movies: Brad Pitt’s zombie stomp – World War Z ..........
DIRECTED without flair by the middling Marc Forster ( Quantum of Solace), World War Z consists mostly of chomping zombie near-misses as Brad Pitt, playing the world’s first useful UN worker, flies around the globe dispatching the undead, unravelling their mysteries and working out a long-term plan against the ‘‘Zekes’’, as the Navy SEALs jocularly call them.
Zombies, lacking repartee, interesting motives or longterm strategies, make inherently dull villains – in their CGI swarms, they might as well be bees, or a wildfire, or a reverse rock slide. Which is why most ambitious zeke flicks spice things up with some allegory or mordant wit.
Not World War Z. Despite an opening montage of news clips that hints at such unlikely phenomena as dolphins beaching themselves en masse, an outbreak of rabies and people actually watching Piers Morgan, this zombie flick has no social significance. It’s just a jumped-up midnight movie that thinks ‘‘stuff jumping out at you and making loud noises’’ equals horror and ‘‘perfect human being impervious to everything’’ equals hero.
Gerry Lane (Pitt) quit the UN, where he used to travel the globe solving problems (the first clue that the film is sci-fi). A loving dad of two adorable girls, he is driving with them and his wife (an irrelevant Mireille Enos) when the zombie apocalypse arrives. You or I would be terrified, or at least surprised: He reacts as calmly as if he had just chaired the commission behind the UN’s antizombie white paper.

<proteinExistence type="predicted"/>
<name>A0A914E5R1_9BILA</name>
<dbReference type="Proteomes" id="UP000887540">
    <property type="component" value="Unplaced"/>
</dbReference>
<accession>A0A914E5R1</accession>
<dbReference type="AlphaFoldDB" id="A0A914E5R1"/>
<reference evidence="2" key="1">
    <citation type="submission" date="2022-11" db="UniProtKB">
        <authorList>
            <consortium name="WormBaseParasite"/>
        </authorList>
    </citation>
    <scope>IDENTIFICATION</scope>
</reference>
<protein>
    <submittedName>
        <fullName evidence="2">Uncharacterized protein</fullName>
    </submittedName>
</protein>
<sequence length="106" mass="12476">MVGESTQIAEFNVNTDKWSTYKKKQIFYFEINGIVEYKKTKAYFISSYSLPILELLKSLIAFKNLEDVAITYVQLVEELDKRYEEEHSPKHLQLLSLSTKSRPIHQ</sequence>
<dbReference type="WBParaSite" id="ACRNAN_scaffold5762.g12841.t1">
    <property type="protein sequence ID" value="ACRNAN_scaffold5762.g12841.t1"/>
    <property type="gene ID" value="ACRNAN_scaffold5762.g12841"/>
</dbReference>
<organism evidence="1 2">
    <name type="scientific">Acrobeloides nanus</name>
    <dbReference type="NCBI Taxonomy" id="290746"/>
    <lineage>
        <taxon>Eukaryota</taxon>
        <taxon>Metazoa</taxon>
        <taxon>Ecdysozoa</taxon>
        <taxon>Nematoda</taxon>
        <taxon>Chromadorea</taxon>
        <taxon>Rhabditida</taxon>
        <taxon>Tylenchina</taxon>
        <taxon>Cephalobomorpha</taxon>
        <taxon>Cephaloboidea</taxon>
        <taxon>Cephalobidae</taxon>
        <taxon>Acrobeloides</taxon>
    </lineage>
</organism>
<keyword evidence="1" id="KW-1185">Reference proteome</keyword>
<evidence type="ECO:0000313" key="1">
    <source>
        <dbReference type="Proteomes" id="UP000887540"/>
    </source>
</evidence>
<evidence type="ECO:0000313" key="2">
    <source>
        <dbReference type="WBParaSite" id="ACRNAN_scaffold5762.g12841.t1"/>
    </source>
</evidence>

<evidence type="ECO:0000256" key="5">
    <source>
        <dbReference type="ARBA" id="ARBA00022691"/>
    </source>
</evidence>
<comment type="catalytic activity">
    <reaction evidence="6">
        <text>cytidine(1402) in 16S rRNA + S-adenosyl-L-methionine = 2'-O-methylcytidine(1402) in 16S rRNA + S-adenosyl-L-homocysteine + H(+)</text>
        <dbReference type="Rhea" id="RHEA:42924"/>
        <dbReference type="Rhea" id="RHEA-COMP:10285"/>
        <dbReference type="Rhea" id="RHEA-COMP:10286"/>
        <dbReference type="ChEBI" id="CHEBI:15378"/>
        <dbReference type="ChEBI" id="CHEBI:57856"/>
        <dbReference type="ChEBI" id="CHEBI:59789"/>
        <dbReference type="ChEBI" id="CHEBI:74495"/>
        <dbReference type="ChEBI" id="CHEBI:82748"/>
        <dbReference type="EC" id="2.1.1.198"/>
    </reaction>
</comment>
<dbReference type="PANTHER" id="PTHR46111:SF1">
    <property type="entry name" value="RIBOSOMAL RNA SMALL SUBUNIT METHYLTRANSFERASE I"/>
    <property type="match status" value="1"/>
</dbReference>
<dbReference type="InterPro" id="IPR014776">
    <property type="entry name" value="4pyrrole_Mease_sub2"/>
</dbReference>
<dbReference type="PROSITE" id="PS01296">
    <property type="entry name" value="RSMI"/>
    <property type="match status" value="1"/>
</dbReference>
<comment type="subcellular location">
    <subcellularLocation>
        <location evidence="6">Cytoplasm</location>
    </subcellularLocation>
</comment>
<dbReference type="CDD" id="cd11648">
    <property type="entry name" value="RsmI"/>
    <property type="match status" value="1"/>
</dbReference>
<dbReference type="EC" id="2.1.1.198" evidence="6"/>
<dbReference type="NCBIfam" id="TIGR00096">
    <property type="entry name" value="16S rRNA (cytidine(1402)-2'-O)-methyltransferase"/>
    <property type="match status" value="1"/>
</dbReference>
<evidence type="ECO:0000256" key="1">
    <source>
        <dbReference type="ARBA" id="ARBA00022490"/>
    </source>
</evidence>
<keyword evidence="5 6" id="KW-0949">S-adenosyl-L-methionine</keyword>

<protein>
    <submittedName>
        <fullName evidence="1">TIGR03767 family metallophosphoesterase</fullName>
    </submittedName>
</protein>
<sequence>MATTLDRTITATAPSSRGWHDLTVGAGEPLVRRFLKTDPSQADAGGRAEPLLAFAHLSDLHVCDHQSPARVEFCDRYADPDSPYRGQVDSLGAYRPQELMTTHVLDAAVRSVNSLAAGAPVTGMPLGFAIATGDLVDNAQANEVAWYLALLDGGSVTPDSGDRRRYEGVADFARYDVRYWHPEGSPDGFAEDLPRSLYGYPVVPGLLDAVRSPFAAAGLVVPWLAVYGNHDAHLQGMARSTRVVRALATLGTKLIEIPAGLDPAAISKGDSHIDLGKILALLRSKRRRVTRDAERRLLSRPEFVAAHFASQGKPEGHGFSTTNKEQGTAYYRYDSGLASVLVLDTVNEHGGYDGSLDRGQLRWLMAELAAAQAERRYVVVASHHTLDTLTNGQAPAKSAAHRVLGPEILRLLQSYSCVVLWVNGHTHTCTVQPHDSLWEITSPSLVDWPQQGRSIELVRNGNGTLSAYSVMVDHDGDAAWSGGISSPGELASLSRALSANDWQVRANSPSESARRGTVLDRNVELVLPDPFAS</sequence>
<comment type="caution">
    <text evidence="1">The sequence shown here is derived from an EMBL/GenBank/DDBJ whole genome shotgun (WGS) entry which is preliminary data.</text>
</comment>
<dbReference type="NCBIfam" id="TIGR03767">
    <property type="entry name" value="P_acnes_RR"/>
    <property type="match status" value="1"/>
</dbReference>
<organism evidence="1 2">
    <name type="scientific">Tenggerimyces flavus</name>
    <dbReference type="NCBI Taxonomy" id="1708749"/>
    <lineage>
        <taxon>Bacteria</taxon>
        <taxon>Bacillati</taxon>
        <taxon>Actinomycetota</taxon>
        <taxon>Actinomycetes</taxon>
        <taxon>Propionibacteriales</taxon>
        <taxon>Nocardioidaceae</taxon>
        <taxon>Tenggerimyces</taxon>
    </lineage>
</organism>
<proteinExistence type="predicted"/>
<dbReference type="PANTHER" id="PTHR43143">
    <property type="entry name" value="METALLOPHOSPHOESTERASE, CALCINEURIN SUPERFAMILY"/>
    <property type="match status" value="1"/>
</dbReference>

A couple of jaunts around the globe later, you will have a lot of questions, but there is only ever one answer: Because he’s Brad Pitt.
Why does he know more about epidemiology than the World Health Organisation? Because he’s Brad Pitt.
Why is he the only one in Israel, which has been
World War Z opens today.
World War Z. surrounded by zombies for days, who knows that loud noises agitate them? Because he’s Brad Pitt.
Why does he get to outrun the Usain Bolts of zombieland even when he’s badly injured? Because he’s Brad Pitt.
When Gerry has a 50cm prong of metal sticking through his guts, you don’t even wince. You just figure he’ll yank it out and close the wound with a stick of chewing gum.
It would be hard to locate a more boringly capable hero, and worse, every so often the movie stops to announce what a great dad Gerry is, to pander to Pitt’s soccer-mum fan base. The family stuff is as meaningless and thrown-in as the Pepsi placement. An early scene in which Gerry’s daughter suffers an asthma attack means nothing; she and the others are pushed off to the side for the duration.
So once you figure out the first rule of Zombie Fight Club – nothing too bad can happen to Brad Pitt – the movie is, despite intermittent thrills, rote.
There are several intense chases and some dazzling trailer-bait set pieces, but stapling together trailer moments does not a movie make.
To the extent there is a story – detective work so easy it could have been done on the phone – it takes a pernicious turn when Israel, alone, is said to have known about the zombie apocalypse in advance. In a world where perhaps hundreds of millions believe Israel knew about 9/11 beforehand, this is questionable judgment. The movie backtracks by saying Israel is quick with the panic button because of its history, but that only makes it worse.
– The New York Post
(From left) Brad Pitt, Abigail Hargrove and Mireille Enos are the Lane family in